Is Akshay Kumar the ultimate Indian hero?
His films are a constant reminder of why one needs to keep flaunting his patriotism.
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India is under attack. Its national security is under threat. Bearded men across the border are once again hatching the "perfect" plan to destroy our island of civilisation and equality surrounded by a sea of hatred. India needs a hero more than ever before. And only one man can rise up to the occasion to save his motherland. His favourite choice of weapon - films. His name? Rajiv Hari Om Bhatia – aka Akshay Kumar.
Not since Manoj Kumar has India had a tinseltown hero who wears his patriotism on his sleeve like Akshay. His characters have added steroids to Manoj Kumar’s brand of nationalism and repackaged it to meet the growing "drawing room" angst of the Indian middle class against many issues, including national security. While some may give the title to Sunny Deol, maybe he was too much of brawn to really handle the intelligent spy work.
Akshay has meandered through Bollywood by succeeding in various genres such as mindless action films of the 1990s to mindless comedies of the 2000s. However, it’s his last few films which have given rise to a new genre – a seemingly mindless sense of nationalism.Akshay Kumar in a still from Baby.
In his last few films such as Holiday, Baby and now Airlift, Kumar reminds us that there is no love greater than your country. The only problem is that there is no law that can’t be broken to prove your love, especially if you are chasing the bad guy, which more often than not, is from one particular religion in his films. His character from Holiday - army officer Virat Bakshi - sees no problem in pushing a corrupt police officer to suicide, kidnap a terrorist, obviously because the self-righteous officer doesn’t find the police efficient enough and then keep on illegally killing terrorists along the way with his band of Army brothers because he doesn’t trust the law of the land enough to let it prove these men guilty.
In Baby, among the many things we learn is that when a Hindu spy changes sides he is called a rogue agent, while if it’s a Muslim he can conveniently be called a traitor. In this film, Akshay’s character - another upper caste Hindu – Ajay Singh Rajput threatens to kill his former Muslim subordinate’s family if the "traitor" doesn’t disclose details of the planned attack. Pretty sure Rajput would make former police officer KPS Gill very proud by taking terror back to the terrorists and their families.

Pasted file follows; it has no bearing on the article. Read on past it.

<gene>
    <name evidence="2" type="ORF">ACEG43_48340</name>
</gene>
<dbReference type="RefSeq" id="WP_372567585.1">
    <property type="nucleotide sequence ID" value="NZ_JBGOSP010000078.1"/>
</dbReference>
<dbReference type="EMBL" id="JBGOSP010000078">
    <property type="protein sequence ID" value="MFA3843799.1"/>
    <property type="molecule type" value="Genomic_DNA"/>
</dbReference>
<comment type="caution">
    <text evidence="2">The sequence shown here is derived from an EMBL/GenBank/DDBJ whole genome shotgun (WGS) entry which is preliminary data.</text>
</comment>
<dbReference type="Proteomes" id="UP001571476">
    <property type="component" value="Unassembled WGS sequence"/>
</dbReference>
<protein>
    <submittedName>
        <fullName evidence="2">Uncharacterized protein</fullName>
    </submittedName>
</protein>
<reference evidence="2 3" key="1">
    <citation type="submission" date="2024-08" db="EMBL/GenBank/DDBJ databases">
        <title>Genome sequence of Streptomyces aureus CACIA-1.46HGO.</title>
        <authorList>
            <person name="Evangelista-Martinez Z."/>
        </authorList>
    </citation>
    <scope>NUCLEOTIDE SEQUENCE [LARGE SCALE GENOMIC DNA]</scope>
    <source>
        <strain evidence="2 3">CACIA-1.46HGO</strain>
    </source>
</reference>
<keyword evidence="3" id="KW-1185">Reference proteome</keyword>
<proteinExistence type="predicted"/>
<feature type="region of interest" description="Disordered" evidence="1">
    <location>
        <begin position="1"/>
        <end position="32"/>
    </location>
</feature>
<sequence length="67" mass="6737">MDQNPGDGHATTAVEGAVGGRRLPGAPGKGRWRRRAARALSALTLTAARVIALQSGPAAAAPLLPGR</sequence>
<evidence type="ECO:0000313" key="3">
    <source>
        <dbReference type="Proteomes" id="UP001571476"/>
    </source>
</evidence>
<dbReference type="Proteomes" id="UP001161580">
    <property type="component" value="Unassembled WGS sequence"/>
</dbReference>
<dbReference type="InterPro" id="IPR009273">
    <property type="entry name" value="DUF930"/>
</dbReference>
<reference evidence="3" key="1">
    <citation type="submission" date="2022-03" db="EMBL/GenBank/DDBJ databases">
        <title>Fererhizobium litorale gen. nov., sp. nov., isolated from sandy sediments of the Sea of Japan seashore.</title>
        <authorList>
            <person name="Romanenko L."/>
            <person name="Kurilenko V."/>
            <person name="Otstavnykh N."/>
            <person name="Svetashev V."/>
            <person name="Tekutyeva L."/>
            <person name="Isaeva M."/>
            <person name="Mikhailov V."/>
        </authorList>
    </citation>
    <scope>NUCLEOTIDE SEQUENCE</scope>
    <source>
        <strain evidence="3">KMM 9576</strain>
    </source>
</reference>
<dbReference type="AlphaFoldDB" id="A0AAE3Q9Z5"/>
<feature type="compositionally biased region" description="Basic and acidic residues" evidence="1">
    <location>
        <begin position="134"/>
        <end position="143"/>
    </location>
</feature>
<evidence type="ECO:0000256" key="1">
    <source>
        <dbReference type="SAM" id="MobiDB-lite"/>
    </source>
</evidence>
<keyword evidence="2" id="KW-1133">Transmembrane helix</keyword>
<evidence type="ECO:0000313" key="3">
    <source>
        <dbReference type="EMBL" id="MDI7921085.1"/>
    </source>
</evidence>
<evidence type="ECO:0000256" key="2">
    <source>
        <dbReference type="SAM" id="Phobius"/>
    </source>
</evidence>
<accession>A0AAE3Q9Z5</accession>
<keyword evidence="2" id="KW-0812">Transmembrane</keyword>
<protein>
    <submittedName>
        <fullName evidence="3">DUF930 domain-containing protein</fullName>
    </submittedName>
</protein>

In his films, human rights obviously can’t take precedence over national security. It’s only the soft-hearted, left-liberal, "sickular" people who think that had human rights been addressed at the right time, maybe national security would have never been a threat in the first place.
I will be frank enough to accept that I found it odd that the lead character of Airlift, a film on the biggest evacuation that took place during the Iraq-Kuwait conflict, isn’t based on a Malayali character, considering that almost 1.5 lakh Malayalis reside in Kuwait. Maybe pot-bellied Malayalis don’t look good enough on the 72mm screen. Akshay has apparently not charged a penny to be a part of this film, instead he has asked for 80 per cent of the profit that the film generates. His confidence in the fate of this film must emanate from the fact that he has a carved a dedicated fan base of people, many of whom who presumably flaunt being a "proud Indian" on their Twitter profile, through a plethora of films which offer an instant-noodle solution to many Indian problems.Akshay Kumar in a still from Airlift.
Akshay should be given more credit than what he usually gets. The big three Khans of the film industry had already monopolised the mind spaces of cinema-goers and the various images they have of an actor by the mid-2000s - the "romantic king", the "bhai" and the "thinking man’s actor". Akshay was quick enough to seize the opportunity to re-establish himself as an action hero who was India’s best bet against terrorism.
Akshay isn’t the only one in Bollywood to use terrorism as a plank, but he is certainly among the most successful ones. The big three Khans tried their hands at the genre, but sparingly, largely owing to relatively humble response such films generated for them. Apart from them, other actors who have tried it include the ever comeback-making Saif Ali Khan (Qurbaan, Agent Vinod and Phantom). Some hope that with three flops Saif may finally be willing to accept that he needs to look beyond this genre.
But one question Bollywood may want to ask itself is why in all its anti-terrorism films, maybe except Shah Rukh Khan’s Main Hoon Na, the principal antagonist always happens to be a Muslim. Or is Bollywood of the opinion that no Hindu can ever be anti-national? Did the Samjhauta Express bombing never take place, or didn't anyone kill people in the Malegaon or Mecca Masjid blasts? Maybe these are difficult questions which if answered may not rake in enough money to make the Rs 100 crore mark.
Gifted with generous dollops of action to compensate for the lack of acting, Akshay has certainly made the most of what he has. But among his biggest successes is the way he brought the sense of national pride, which could be bordering on jingoism too, to the drawing rooms of almost every cinema-watching family in the country. His films are a constant reminder on why one needs to be a proud Indian and keep flaunting it, lest one doubts it.